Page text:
- Bias and Fairness – How can AI systems be used to promote fairness and equity in our decision-making? What tools can be used to help define what values you want reflected in your AI system?
- Explainability and Transparency – How can these two linked properties facilitate the creation of a shared understanding between machine and human decision-makers?
- Impact – How can you evaluate the real value that machine learning adds to a use case? Why is it useful or necessary? What impact does it have on your organization, and on the individuals affected by its decisions?
Mature and responsible use of AI requires a holistic understanding of the technical model, the infrastructure that houses it, and the context of its use case. These dimensions of trust are not a checklist, but rather critical guideposts. If an AI project is carefully evaluated along each dimension, we believe it has a far greater chance of achieving its intended impact without unanticipated repercussions. This framework informs the features and design of the DataRobot AI Platform so that DataRobot can best enable all of our users to establish trust with their AI systems. However, we have published this information with recommendations independent from the DataRobot platform itself, because it is vital for all AI creators, operators, and consumers to find accessible tools to trust and understand AI.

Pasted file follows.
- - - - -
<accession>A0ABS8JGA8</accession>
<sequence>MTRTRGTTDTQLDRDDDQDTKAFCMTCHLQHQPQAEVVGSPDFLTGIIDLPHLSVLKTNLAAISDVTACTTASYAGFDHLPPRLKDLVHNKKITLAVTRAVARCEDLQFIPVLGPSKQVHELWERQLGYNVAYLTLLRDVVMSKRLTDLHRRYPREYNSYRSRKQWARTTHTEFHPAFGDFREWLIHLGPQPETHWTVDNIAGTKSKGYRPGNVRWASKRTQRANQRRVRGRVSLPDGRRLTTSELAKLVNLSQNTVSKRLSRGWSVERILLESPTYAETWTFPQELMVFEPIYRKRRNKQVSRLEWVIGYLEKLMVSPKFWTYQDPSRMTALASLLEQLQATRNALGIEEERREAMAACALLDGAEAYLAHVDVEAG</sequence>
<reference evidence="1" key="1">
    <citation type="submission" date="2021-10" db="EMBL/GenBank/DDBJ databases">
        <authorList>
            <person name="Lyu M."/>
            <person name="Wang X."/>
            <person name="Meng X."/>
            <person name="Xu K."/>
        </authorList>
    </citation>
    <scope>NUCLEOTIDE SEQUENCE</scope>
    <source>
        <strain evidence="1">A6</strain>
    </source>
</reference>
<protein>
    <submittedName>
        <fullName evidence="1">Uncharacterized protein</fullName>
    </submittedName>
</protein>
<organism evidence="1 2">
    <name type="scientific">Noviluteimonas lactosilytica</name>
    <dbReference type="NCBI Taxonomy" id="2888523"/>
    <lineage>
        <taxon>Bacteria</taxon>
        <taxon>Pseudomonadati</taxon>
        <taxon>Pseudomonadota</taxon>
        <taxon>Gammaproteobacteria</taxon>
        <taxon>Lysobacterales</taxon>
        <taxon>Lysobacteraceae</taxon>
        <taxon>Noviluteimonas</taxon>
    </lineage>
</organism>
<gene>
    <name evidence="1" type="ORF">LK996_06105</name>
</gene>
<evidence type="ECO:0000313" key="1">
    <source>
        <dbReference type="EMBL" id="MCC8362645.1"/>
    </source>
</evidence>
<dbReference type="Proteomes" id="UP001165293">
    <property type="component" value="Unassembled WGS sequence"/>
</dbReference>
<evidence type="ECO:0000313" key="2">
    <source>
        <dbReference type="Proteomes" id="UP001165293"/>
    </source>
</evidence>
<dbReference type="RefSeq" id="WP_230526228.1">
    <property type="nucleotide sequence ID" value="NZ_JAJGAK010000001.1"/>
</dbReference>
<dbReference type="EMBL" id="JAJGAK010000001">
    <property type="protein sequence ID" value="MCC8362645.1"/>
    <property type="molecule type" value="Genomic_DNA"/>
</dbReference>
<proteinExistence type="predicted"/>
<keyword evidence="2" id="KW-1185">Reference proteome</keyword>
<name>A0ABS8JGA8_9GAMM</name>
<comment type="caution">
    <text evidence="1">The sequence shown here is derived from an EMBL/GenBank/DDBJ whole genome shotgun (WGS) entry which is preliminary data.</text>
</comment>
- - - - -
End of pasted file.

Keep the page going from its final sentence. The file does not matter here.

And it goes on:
DataRobot – The Trusted AI Platform
DataRobot’s AI Platform supports the end-to-end modeling lifecycle, with capabilities facilitating all steps of the development, deployment, and monitoring of AI and machine learning systems. When it comes to the responsible use of AI, DataRobot strives to answer the question: What does it take to trust an AI system with your life? The Trusted AI team at DataRobot is dedicated to incorporating features and tools into the platform and modeling workflow that make trustworthy, responsible, accountable, and ethical AI accessible and standardized.